The eggs are cooked together with yellow onion skins for about 45 minutes, or until they reach the colour depth desired. Since we don't usually have that many onion skins about the house, I pick mine up from the grocery store, gathering the loose skins that have already fallen off the onions that are for sale.

I've had these turn out a variety of shades, from relatively pale like these, to a deep, almost brown colour. I really like them.

Meanwhile, the girls dyed their own bunch of eggs using a basic grocery store kit. Of the dozen I cooked for them, I got 11 with uncracked shells, so they got 5 each. Here's Youngest's work so far.

The finished eggs. You can just see the alchemical symbol for mercury on one of Eldest's eggs. The egg by itself at the top was odd egg out, and I just dipped it half into the dye for a few moments, drying it between dips, before we dumped out the colors cleaned up.

Soon to come...

Dragons eggs.

Eggs, eggs everywhere!

Real eggs, this time, not the stitched ones.

We started out with wax resist eggs. This year, I wanted to do some blown eggs to replace the ones I gave away in the move, figuring they wouldn't survive it very well. *L*

After cleaning the eggs thoroughly, I used the largest needle I had to make holes on each end of the egg, with the one at the base somewhat larger, then blew out the contents. I was after 8 shells, which took 11 eggs. A few of them broke as I was making the holes. I counted on having at least 6 eggs by the time I was done. *L*

One they were all blown, they were washed thoroughly in soapy water. I made sure to get water into the shells and washed them out as thoroughly as I could. That was followed by a rinsing in vinegar water.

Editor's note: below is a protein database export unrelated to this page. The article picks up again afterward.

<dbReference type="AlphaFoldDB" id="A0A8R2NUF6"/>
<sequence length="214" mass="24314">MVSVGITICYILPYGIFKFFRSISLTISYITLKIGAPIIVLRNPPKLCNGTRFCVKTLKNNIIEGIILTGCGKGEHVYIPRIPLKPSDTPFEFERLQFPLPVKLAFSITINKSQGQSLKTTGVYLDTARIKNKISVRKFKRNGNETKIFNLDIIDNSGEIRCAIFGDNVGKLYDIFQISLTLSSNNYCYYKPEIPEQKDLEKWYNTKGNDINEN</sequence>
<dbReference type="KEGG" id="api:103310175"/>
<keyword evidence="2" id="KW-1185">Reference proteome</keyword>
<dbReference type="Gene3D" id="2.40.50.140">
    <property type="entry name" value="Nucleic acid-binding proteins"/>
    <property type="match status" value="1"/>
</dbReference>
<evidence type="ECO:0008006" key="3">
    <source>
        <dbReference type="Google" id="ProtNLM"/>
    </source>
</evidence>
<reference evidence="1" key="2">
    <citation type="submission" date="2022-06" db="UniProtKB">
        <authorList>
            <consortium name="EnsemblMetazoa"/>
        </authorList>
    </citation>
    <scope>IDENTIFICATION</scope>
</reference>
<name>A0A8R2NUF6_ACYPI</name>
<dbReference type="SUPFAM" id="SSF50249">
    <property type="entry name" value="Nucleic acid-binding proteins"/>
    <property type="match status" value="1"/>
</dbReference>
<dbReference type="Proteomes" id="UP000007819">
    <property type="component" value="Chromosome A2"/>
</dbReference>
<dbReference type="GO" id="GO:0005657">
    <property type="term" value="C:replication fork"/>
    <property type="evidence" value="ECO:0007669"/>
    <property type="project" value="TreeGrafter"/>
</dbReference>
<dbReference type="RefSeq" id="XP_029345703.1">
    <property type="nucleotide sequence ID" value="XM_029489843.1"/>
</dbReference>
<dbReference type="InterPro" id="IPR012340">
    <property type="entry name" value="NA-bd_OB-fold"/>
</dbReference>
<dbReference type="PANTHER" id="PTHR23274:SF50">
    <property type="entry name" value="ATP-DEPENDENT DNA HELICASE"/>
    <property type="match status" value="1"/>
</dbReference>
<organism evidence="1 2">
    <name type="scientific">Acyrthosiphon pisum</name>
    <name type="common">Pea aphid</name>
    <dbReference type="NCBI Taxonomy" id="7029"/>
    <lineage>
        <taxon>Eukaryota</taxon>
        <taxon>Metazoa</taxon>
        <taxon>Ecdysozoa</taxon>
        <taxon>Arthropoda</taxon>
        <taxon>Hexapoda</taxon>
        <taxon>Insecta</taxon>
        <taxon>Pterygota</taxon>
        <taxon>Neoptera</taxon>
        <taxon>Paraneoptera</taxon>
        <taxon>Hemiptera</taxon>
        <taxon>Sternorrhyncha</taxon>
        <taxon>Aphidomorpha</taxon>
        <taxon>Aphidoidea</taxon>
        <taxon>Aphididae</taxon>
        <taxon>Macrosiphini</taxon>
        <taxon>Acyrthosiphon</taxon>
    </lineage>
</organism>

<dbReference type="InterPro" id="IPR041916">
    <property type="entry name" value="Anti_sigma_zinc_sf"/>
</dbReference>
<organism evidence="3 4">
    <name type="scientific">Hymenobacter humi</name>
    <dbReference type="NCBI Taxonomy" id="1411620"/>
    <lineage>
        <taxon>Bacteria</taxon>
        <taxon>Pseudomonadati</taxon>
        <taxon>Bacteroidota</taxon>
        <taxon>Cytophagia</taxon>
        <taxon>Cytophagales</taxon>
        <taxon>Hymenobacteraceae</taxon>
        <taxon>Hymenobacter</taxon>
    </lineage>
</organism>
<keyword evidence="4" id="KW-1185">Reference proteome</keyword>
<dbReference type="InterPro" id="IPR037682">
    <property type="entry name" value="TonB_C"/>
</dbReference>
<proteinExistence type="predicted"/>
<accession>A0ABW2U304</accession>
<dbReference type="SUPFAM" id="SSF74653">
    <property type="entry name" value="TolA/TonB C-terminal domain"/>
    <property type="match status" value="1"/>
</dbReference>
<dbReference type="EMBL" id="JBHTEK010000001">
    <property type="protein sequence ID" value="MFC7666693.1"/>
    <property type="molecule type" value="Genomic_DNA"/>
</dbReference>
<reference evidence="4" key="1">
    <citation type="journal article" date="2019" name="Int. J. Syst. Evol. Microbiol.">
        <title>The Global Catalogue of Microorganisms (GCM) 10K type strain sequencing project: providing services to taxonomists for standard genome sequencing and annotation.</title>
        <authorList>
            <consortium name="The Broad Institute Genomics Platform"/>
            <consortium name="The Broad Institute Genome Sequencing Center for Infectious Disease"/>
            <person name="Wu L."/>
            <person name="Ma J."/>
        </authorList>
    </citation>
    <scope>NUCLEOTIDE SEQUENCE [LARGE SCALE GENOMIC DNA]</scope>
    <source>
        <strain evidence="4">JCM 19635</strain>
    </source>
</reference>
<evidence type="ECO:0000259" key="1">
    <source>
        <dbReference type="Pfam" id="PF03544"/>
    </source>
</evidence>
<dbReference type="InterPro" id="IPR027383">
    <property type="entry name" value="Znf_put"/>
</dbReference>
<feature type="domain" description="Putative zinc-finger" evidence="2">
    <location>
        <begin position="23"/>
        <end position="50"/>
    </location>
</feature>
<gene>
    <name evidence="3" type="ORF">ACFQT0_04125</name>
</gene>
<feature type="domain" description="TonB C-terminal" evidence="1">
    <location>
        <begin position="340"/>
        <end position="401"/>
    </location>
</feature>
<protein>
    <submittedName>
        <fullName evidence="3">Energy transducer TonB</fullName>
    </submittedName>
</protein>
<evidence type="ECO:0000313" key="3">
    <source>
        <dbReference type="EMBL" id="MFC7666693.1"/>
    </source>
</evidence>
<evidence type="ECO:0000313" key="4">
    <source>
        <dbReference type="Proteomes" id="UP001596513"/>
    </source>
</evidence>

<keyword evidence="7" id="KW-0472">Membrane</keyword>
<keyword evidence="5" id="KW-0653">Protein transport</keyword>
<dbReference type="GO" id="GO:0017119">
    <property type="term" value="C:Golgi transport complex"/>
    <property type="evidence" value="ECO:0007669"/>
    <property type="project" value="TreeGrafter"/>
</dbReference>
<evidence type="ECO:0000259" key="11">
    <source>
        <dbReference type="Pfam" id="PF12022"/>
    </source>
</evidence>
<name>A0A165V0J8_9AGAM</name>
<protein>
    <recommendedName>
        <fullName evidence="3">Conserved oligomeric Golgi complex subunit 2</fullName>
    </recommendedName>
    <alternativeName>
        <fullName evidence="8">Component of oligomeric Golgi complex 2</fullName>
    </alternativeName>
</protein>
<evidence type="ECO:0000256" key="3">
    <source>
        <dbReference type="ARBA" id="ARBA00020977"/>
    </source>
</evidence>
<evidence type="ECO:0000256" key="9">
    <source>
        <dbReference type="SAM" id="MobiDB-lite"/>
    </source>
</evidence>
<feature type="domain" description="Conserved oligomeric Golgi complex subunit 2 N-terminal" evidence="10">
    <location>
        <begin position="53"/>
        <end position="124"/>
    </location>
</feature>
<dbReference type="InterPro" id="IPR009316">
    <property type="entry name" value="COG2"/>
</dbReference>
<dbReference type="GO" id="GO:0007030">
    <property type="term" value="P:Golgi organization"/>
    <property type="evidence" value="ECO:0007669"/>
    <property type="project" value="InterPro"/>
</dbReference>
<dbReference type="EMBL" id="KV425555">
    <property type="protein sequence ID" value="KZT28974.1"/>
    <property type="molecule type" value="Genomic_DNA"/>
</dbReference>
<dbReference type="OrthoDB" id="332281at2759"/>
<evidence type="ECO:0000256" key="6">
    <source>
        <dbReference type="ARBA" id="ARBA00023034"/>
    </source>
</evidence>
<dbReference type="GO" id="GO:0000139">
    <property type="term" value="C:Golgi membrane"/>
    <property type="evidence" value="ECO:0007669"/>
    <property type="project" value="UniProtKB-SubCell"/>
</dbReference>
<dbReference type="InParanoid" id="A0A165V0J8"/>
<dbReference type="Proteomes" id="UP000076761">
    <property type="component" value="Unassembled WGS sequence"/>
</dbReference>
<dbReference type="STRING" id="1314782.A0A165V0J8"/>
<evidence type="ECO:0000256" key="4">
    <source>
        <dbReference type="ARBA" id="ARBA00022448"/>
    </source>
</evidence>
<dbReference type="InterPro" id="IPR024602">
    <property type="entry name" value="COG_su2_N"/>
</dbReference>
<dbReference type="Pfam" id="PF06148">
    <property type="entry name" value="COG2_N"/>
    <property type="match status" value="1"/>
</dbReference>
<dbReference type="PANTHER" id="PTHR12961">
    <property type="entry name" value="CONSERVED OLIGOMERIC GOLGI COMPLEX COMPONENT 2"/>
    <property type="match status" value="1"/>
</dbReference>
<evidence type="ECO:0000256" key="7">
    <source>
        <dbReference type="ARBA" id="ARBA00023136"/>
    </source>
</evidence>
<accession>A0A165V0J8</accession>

After they were done, I set them up to dry overnight. I made a drying rack with a piece of craft foam and cocktail toothpicks, with some paper towel for absorption.

The next day, the dyes were mixed quite early, as it needs to be cool before starting. In this picture, you can see the raw eggs the girls and I had done at Gawdessness' the day before. Raw eggs do very well for dying. The contents eventually dry up over the years. On the left are the blown eggs, while a kiska (size medium), beeswax and teacandle are ready and waiting.

As the dye cooled, I market most of the eggs in pencil. Here, you can see how an elastic band can be used to mark even lines.

I left a few eggs blank, while others were marked freehand.

A bit of wax is scraped into the wide end of the heated kiska, then carefully applied to the shells.

It was at this point, as I was bent over the counter, carefully applying the wax, and the cat decided to visit. She jumped up onto my back, then used me to get onto the fridge. Thank goodness I noticed her just before she jumped, so I was braced for it. *L* Later on, as I was well into other colours, she jumped down onto my back - and got comfy! That made things just a bit challenging. I had to get one of the girls to take her off so she wouldn't slide and scratch up my back as I straightened. LOL

Unlike raw eggs, blown eggs will not sink into the dye, so they need to be turned a few times while in the dye bath. The commercial packets of dye sold for wax resist methods colour the shells very quickly, and can be reused for years.

After a second bath in the dye, here are a few eggs drying before their next application of wax.

They're all done - and I still had eight! The easiest way to remove the wax is in the oven. A few layers of paper towel or newsprint on a baking sheet, then into a 200F or 250F oven, and the wax easily wipes off, though I did have to tuck the last two into the oven again, as the wax had cooled too much to wipe off by the time I got to them.

The finished eggs.

I think they turned out pretty good. :-D

Sunday, April 01, 2007

Easter Temari

I've probably started this way too late, but today I've finally started making some Easter temari. I've made quite a few of the regular round balls, but this is a first for an egg shape.

First off, wrapping the foam egg was much more challenging. Having some quilt batting to pad the egg a bit helped, but once that was covered, the threads kept wanting to slide. When I finished wrapping, I ended up having to get extra thread to tack things into place, so they wouldn't slip.